You can save the published files to your computer, Adobe Connect Pro or even a PDF file. The default location is the “My Adobe Presentations” folder on your own PC, which you can change. Once you select the location for the project, the location remains the same every time you publish the project. It is still a good idea to double-check the location before you publish – especially if you sometimes publish to external drives.

    Under Output Options, check “Zip package” to create a zip file with all of the necessary files for incorporation into an LMS. The first time you publish, however, it is a good idea to keep that unchecked and ensure that “View output after publishing” Is checked. This opens the course automatically from the drive after you publish it so you can perform quality assurance before creating the zip file for LMS integration.

    When you’re ready, click the Publish button. That’s all there is to it.

    Any other tips or tricks for publishing in Presenter? Feel free to share them below!

    Wednesday, March 2, 2011

    Inspiring the Passion to Learn

    By Donna Bryant

    Whether you’re in school or a professional on the job, learning something new can be challenging. Instinctively, we tend to want to stick to what we know rather than making the stretch to do something new. At any age, learning stretches the brain just as much as exercising stretches the muscles. This stretch is sometimes painful, but we all know it’s worthwhile.

    Motivation to learn

    When you set out to learn something new, what motivates you to even try? Why expend the effort, energy, and time? Often, learners have the same motivation to learn that designers have to design — it’s our job that we have to do. This attitude can sap the passion out of learning. How can we get that passion back?

    One major motivator to learn is by gaining confidence as you gain new knowledge. Gagne’s sixth event (of his Nine Events of Instruction) is eliciting performance/practice. You can elicit performance through imaginative, guided play/practice. When learners can play with new knowledge using guided practice within a lesson, they can safely confirm that they’ve “got it.” Learners tend to have more passion and interest in tasks they do well. Successful practice builds confidence and enthusiasm for new knowledge. Also, learners are more likely to remember what they learned because they have actually done it.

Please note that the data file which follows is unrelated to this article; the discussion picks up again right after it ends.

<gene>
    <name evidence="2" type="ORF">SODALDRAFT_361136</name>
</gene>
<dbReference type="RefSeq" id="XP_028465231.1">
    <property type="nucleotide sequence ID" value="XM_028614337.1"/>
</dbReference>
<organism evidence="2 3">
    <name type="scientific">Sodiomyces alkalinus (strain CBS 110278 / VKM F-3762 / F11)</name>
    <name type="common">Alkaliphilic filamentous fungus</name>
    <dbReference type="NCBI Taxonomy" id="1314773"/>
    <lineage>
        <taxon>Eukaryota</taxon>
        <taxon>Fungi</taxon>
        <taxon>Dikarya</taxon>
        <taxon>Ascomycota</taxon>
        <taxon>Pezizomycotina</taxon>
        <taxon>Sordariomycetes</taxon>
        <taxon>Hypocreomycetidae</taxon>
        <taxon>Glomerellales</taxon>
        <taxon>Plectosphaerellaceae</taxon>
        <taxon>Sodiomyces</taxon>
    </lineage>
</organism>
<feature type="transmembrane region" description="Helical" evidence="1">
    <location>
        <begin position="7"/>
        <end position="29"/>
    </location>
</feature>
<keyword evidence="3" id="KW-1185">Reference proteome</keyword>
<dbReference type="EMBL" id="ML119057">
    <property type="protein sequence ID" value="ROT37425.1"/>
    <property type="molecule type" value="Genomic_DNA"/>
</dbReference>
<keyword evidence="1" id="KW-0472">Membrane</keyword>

How can you build imaginative practice into your eLearning lessons?

    Realistic scenarios that relate to your lesson’s subject are a good method, as are realistic games that support your learning objectives. Guided practice using online support information (such as a robust help lookup tool) can also help to provide enhanced practice time for learners. Why is play/practice time so important? Consider that learners:
    • Need a safe place to try out new knowledge and gain confidence using it.
    • Need a place where it’s ok not to have the right answers and they can safely learn to find those right answers.
    • Need an opportunity to develop strategy and ideas for handling situations with a new tool or process.

    Motivation to grow

    How can learners continue growing in their overall knowledge and confidence as they transition to using new knowledge in the “real” world? Gagne’s event nine, enhance retention and transfer, encourages providing ongoing support for learners as they transition to using their new knowledge in real situations. A few ideas to enhance retention and transfer include:
    • Offer follow-up support via an online Q&A or “community.” Most company intranets have a way this type of site could be set up. Check with your company to see what is possible. You could start the site by posting stimulating, mind-stretching questions related directly to the new knowledge.
    • Set up an expert panel about a month after the transition and arrange for them to be available for a mini webinar or Q&A session. Allow learners to call in with their questions or participate in the webinar.
    • Provide a play “sandbox” where transitioning learners can practice new skills as they have time to practice.

    You might have other ideas as to how to encourage learning growth and continued confidence. And if you do, please share them in the comments!